Even though Lin wrote the musical, the creation of Hamilton involved many bright minds. Genius work is often a collaborative effort. My favorite story is of Alex Lacamoire who was in charge of orchestrating the music, tweaking each part of the 10-person band to get the music exactly right and tell the story as best as they can. I’ve been listening to the cast album for a few days now, and I am simply blown away by the incredibly layered composition of the music.

 

There was also the stage director, stressing over little details to reproduce 18th century New York. These are things that the audience may never notice, but contribute to the feel and atmosphere of the stage, which help the actors get into their stories more.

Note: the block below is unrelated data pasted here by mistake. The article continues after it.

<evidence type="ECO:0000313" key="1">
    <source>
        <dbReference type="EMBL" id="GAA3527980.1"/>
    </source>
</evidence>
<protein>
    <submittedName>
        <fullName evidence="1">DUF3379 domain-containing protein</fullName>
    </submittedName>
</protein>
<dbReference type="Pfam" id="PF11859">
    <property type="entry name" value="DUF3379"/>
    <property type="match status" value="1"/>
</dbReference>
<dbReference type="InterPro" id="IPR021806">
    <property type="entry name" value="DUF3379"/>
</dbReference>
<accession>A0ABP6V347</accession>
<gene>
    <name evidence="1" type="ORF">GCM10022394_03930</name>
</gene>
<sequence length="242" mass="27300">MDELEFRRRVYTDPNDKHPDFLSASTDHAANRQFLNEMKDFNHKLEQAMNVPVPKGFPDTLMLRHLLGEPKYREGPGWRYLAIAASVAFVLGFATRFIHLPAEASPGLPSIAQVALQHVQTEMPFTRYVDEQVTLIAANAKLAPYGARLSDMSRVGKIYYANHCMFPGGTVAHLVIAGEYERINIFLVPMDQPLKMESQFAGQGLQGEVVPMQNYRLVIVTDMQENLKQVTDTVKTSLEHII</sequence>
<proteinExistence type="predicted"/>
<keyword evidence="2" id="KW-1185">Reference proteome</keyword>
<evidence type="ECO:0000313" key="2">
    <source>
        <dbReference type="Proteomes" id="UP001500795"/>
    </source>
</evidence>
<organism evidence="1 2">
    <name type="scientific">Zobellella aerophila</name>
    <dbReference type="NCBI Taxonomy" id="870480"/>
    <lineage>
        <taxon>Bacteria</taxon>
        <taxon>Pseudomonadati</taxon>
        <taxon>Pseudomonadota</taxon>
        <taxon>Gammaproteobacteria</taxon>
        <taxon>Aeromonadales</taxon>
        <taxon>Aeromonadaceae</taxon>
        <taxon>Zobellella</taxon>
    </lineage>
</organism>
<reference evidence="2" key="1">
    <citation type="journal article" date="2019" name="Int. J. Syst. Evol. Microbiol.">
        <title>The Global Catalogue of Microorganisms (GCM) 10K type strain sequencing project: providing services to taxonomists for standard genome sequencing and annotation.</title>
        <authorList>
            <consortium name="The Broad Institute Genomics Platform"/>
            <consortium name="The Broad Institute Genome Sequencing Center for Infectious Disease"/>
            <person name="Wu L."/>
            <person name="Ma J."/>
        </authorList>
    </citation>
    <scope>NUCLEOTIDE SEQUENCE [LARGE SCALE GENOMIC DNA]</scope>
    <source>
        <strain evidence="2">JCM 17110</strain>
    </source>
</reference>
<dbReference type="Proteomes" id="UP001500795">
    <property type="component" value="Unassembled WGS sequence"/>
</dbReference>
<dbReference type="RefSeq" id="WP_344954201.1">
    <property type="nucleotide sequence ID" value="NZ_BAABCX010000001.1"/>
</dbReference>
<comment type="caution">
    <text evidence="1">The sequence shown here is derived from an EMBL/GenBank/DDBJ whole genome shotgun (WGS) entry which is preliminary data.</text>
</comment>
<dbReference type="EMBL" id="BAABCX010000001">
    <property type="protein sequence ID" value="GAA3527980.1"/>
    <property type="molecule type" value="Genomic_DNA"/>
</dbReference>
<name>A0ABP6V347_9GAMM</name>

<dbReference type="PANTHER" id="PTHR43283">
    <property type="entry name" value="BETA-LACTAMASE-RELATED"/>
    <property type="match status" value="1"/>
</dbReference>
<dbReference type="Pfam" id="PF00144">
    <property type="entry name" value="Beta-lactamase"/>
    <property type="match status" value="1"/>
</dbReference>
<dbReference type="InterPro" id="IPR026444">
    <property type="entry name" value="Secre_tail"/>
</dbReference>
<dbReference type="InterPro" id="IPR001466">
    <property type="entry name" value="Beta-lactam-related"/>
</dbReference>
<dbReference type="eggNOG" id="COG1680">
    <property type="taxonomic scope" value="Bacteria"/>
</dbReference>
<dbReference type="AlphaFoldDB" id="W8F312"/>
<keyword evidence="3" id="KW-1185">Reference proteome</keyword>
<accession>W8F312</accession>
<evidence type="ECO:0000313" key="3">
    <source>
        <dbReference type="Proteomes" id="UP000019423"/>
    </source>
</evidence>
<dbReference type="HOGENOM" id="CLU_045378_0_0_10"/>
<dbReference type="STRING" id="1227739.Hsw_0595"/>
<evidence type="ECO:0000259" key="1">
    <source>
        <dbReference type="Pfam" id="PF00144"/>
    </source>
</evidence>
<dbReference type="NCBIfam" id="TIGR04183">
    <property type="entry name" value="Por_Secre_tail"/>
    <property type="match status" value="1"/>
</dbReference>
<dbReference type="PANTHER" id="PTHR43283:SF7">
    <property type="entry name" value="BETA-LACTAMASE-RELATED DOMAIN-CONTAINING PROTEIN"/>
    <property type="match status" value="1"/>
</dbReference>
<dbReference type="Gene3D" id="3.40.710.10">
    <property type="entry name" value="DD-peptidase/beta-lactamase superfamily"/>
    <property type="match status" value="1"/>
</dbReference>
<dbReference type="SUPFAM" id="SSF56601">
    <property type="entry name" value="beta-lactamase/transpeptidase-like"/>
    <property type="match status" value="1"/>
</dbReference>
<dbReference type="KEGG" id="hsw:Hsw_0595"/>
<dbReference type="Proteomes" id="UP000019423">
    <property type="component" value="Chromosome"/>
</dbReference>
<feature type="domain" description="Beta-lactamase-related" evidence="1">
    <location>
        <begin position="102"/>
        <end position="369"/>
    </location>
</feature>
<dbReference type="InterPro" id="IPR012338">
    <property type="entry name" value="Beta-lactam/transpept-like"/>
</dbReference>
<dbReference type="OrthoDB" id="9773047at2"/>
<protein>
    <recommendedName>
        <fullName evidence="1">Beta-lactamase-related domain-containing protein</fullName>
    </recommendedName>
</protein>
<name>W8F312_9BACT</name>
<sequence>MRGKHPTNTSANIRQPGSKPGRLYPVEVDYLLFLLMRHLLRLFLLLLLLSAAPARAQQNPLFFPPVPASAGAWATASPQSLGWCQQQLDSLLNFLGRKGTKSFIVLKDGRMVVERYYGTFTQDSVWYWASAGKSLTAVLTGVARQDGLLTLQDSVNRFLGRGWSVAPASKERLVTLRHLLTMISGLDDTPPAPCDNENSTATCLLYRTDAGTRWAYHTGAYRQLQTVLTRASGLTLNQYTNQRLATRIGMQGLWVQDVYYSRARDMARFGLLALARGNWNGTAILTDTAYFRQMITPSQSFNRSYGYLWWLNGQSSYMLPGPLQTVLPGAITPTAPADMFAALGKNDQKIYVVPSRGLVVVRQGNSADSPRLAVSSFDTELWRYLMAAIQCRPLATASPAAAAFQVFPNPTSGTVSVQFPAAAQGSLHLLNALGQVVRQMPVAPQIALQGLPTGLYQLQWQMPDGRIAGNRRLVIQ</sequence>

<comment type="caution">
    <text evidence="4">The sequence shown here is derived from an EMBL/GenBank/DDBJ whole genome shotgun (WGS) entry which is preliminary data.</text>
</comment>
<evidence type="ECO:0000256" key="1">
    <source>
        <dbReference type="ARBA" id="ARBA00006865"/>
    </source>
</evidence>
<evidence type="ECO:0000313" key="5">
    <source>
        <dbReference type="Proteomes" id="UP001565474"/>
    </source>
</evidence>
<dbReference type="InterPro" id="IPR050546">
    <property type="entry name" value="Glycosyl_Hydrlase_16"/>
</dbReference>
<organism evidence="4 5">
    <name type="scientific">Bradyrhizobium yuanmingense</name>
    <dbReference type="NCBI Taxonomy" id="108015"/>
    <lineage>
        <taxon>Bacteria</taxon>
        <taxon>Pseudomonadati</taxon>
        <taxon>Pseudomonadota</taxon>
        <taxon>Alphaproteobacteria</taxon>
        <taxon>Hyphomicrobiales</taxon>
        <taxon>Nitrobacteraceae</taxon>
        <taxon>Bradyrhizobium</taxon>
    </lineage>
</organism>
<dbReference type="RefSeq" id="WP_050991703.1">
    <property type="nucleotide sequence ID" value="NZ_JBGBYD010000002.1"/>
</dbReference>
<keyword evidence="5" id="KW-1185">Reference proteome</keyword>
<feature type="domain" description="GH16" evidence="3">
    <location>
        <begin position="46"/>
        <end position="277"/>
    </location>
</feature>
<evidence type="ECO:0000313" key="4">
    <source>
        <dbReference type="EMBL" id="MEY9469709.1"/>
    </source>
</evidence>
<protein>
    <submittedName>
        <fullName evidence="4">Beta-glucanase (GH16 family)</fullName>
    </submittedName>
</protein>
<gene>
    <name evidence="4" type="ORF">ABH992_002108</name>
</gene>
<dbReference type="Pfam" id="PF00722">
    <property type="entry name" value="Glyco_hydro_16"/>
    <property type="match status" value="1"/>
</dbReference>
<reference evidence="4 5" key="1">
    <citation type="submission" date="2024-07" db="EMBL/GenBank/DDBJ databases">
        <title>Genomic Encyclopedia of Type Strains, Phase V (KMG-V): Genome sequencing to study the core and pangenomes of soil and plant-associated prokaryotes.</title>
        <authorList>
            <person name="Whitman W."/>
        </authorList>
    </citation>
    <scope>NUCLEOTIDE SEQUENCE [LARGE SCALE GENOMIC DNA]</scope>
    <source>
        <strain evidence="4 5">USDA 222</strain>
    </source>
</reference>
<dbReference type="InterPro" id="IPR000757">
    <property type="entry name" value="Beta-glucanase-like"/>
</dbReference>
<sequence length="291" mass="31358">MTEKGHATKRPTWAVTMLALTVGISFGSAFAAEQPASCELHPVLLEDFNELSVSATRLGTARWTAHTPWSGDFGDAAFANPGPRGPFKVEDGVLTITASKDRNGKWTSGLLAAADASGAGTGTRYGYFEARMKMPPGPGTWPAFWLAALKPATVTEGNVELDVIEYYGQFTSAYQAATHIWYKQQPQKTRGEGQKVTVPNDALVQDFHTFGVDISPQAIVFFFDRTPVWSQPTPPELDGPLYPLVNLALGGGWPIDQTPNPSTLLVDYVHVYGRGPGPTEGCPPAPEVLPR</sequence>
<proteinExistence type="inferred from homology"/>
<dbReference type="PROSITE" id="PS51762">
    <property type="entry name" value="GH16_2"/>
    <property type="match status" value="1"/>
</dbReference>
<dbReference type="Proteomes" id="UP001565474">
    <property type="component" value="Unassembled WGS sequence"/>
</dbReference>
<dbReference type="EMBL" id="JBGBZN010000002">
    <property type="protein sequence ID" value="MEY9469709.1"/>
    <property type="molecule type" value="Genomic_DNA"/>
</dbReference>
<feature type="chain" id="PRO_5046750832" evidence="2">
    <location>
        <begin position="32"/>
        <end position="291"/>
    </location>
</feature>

With each piece, the revolution becomes less of a mythical story into a story of community, of hard work, and of ingenuity. There are iterations, false starts, and revelatory moments. But most of all, it’s a composite of individuals, with distinct individuality and gifts, pushing for something that has never been done before.

 

Quoting Lin in the video above:

“I think that’s what we do as artists. What’s the thing that only I can contribute? It’s not about the confidence to like, “Hello, world, here is this idea that never existed.” It’s… This is my brain and unless I express it, it’s only going to stay in my brain. It’s more about personal expression than imposing a will on the world. It’s more about…if I don’t get this idea out of my head and on to paper, it dies with me.” – Lin Manuel Miranda

 

Previous posts in this series on Individuality:

Individuality: What Makes You, You

Individuality and Creativity: A Christian Perspective